1. There's more than one way to peel a potato
It's often said that the Eskimo people have hundreds of words for snow, and in similar fashion the Germans have a dozen different ways to cook a simple spud. They range from Salzkartoffeln (simple boiled potatoes served with a pinch of salt), to Rösti (potato fritters) to Rosmarinkartoffeln (roasties covered in rosemary). OK, they may not be particularly exciting variations on a theme, but it's important vocabulary to learn if you don't want to embarrass yourself during a Sunday lunch.
2. Keep the windows open - no matter how cold it gets
In the UK we're used to there being two seasons: winter and July. Only impoverished students and people in the North would be foolhardy enough to leave a window open at night and expose them to the elements. Not so in Germany: most windows made in Germany can be put in "Kipp mode" - held open just a crack to allow air to circulate. If you wake up on a winter morning and see your breath in the air in your bedroom, congratulations - you're a German!
3. Call a spade a spade
"English is not about what you say, but how you say it," writes Fletcher. In Germany (and most of Europe), the reverse is true. If you want something done in Britain, you must apologise at least five times while asking, preferably while flagellating yourself as punishment for bothering the other person. In Germany, you just have to ask. Alles klar?
4. Hate the city of Berlin
Germans have something of a love-hate relationship with their capital city. The people who live there will tell you that it's a wonderful utopia, full of culture and multiculturalism. People from elsewhere will tell you that it's far too full of hipsters and foreign people. It's basically the way Brits feel about London.
5. Let's talk about sex, mein liebling...
The birds and the bees are an awkward subject in most cultures, but in the UK the bird is a dodo and the bees are suffering from colony collapse disorder. Most British men would sooner cut off their John Thomas than acknowledge that they have one in public. But in Germany, sex is really not worth getting all excited about. After all, birds do it, bees do it, even educated fleas do it. And so did your mutter und vater.
6. Beauty in brevity
When others have to blabla about something, Germans prefer to be straight to the point. Funny that Adam Fletcher sees a certain beauty in that. We only waste precious words when filled with meaning. We prefer "schweigen" to small talk. We even have a word for those who talk just too much - laberbacke! Look at how much meaning we can cram into one word:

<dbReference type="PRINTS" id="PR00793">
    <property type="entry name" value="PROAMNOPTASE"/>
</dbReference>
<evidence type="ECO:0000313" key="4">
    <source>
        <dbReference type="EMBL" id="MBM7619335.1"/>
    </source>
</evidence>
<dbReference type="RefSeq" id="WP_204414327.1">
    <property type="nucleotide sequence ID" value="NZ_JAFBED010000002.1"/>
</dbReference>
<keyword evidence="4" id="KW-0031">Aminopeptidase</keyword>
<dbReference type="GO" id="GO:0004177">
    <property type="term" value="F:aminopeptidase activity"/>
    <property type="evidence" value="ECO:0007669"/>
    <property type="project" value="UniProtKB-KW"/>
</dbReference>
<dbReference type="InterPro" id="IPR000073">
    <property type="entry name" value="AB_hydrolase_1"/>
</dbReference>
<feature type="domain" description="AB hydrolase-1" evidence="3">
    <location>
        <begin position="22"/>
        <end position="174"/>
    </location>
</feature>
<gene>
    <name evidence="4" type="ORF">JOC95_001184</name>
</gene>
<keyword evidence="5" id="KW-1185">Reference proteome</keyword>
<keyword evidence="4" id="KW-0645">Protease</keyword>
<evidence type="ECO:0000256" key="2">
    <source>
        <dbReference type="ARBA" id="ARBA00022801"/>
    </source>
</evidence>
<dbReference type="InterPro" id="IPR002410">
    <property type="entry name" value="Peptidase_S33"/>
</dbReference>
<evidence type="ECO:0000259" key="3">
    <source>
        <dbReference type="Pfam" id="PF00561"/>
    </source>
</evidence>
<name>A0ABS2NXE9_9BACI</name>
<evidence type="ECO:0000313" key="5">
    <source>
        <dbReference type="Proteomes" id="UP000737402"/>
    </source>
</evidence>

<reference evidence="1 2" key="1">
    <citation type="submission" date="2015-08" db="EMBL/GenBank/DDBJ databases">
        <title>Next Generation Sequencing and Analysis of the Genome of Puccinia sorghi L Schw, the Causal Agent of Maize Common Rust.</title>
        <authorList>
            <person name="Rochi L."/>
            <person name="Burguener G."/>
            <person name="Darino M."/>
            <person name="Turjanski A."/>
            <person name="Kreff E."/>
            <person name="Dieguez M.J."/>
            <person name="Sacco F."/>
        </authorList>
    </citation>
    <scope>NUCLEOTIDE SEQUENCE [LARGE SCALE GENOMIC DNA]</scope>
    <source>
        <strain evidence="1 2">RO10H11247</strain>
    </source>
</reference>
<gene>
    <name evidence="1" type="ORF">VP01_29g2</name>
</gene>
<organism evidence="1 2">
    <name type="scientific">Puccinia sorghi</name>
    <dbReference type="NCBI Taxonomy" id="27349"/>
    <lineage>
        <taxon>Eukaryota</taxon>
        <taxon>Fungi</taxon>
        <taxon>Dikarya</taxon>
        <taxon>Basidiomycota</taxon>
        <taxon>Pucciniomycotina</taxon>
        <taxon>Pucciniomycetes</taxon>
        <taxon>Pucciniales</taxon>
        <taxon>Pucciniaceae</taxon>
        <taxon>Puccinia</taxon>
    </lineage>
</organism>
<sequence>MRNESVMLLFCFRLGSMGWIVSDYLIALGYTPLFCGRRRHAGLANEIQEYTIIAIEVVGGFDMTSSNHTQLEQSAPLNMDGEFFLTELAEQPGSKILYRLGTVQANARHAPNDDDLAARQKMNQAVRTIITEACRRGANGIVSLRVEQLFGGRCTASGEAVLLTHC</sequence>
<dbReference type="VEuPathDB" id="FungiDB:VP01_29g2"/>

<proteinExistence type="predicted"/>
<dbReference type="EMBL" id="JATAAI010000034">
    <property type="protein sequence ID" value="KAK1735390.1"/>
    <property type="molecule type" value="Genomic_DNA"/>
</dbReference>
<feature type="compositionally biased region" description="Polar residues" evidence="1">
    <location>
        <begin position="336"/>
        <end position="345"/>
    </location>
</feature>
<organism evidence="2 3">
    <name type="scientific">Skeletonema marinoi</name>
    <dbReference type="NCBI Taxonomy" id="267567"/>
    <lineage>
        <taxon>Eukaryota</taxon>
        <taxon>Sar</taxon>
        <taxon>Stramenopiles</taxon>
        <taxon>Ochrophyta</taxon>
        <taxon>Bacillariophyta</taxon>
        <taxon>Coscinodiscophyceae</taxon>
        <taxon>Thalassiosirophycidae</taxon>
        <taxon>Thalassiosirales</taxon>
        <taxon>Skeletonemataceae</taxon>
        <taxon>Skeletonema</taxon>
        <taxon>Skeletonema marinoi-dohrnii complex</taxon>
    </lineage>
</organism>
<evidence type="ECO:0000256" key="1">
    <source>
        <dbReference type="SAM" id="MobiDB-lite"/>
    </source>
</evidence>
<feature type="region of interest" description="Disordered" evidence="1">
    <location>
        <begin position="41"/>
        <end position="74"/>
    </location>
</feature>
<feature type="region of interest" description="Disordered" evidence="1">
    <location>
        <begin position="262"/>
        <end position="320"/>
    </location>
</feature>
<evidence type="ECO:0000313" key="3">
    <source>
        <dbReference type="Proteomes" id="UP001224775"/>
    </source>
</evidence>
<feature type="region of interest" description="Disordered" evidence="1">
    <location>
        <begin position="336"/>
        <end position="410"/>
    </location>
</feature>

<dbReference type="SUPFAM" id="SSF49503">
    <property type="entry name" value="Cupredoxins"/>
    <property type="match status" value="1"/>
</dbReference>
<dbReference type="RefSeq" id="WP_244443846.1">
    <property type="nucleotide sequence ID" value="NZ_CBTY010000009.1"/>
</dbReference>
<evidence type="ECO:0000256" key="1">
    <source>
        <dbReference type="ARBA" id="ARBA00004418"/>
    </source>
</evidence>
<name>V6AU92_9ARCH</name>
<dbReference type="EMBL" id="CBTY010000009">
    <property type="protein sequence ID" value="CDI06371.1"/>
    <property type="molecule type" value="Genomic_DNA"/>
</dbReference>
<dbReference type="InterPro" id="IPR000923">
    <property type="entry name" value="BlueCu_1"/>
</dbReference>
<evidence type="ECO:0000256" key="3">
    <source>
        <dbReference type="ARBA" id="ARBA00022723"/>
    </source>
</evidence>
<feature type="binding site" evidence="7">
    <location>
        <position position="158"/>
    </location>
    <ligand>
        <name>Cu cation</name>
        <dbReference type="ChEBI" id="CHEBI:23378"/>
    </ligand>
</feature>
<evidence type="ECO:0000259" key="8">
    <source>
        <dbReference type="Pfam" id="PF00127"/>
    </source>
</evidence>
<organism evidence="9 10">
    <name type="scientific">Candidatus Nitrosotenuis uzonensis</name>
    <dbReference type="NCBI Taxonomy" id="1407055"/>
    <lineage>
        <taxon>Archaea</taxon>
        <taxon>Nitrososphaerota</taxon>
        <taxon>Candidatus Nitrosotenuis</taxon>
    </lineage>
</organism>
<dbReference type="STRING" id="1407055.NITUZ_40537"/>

7. Suffer Third Reich fever
A few days ago the Jewish Berlin-based comedian Shahak Shapira published a mock-up website called YOLOCAUST, and you can imagine the fuss it created in Germany. Mein Kampf is back on the bestseller lists after an annotated version was republished last year. Look Who's Back, a satire in which Hitler rises from the grave and goes viral, sold more than a million copies in Germany and was even made into a film. Adam’s friend sums it up well: "I know more about Hitler than about my grandma."
8. Plagiarise your dissertation
We love titles in Germany: even when you book a flight on a German travel site you have to mention if you own a PhD. It's an essential requirement for anyone wishing to make it in politics. But mess it up, and it’s the end of your career: something that's happened to many politicians in Germany. So you'd better hire a good ghostwriter instead of hitting CTRL+C and CTRL+V
9. The Hoff
Adam Fletcher asks where the myth of 'the Hoff' originated, and comes to the conclusion that he brought it on himself. And UK friends constantly ask if we adored David Hasselhoff back in the 80s. But here comes the scoop – it’s true (at least in the Eastern part). We loved the Hoff - how could we not, after he sang his one hit wonder "Looking For Freedom" as the Berlin Wall fell, and millions of people in outwashed jean-jackets and perm discovered the other side? Still, that doesn't mean we’re not embarrassed when we remember it.
10. Senf is an absolute must(ard)
We start with potatoes and end with mustard. We’ve learned that opinions might be brief but sharing your critical voice - if people want it or not - is a German must. As necessary as senf on sausage. "This will help you win the hearts, minds and stomachs of your new friends," says Fletcher.